Understanding Credit

Perhaps the most important part of buying a home is knowing how much you can afford and how much you can get a loan for.  When applying for a loan you will be asked to provide:

  • Bank statements
  • Previous tax returns
  • Current pay stubs

In addition, your lender will pull a credit report which details your payment history with all of your creditors.  It is very important that you understand how your credit is scored and how it can be affected by your credit history.


It is always a good idea to review a copy of your credit report annually. By doing this, you can correct any errors on your credit profile in advance of a purchase, establish credit if necessary, or start repairing your credit if you have had problems in the past. Lenders look very carefully at your credit as an indicator of your willingness to repay your loan. Having poor credit, little or no established credit, or having unresolved disputes with creditors, can affect your purchasing power and your ability to get a loan.

The Fair Credit Reporting Act (FCRA) requires each of the nationwide consumer reporting companies — Equifax, Experian, and TransUnion — to provide you with a free copy of your credit report, at your request, once every 12 months.  To order, visit www.annualcreditreport.com, call 1-877-322-8228.

You can also request a copy of your credit report for a small fee by writing to any one of the following credit bureaus:

  1. Equifax – P.O.Box 740241, Atlanta, GA 30374 (800) 685-1111   http://www.equifax.com
  2. Experian – P.O.Box 949, Allen, TX 75013 (888) 397-3742   http://www.experian.com
  3. TransUnion – P.O. Box 390, Springfield, PA 19064 (800) 916-8800   http://www.tuc.com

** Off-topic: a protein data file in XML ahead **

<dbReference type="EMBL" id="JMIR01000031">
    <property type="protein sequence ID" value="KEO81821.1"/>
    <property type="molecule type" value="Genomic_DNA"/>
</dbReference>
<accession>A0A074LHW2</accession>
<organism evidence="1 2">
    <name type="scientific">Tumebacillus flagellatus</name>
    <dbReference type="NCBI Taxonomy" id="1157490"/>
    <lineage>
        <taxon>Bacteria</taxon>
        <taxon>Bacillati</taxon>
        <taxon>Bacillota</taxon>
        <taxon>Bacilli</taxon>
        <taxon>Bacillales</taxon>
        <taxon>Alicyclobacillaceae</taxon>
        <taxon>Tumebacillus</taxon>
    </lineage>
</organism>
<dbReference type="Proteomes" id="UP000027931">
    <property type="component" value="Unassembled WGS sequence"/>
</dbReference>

When you receive your credit report, check for the following items:

  • Incorrect Entries: If there is a mistake on your credit report (i.e. accounts that are not yours or on-time payments that are showing as late), you can have them corrected by writing to each credit bureau and requesting that the information be deleted. They will contact the creditor who must respond within 30 days. If the creditor does not respond, the item will be removed and a new credit report will be issued to you. If there is still a dispute, you can add a 100-word statement to your file explaining your side of the story.
  • Outdated Negative Credit: If there are unfavorable credit items older than 7 years showing on your report, follow the procedure outlined above. Bankruptcies can be removed after 10 years.
  • Current Negative Credit: If you have current credit problems, the time to resolve them is before you buy. Re-establishing good credit after a bankruptcy or other credit problems is very important.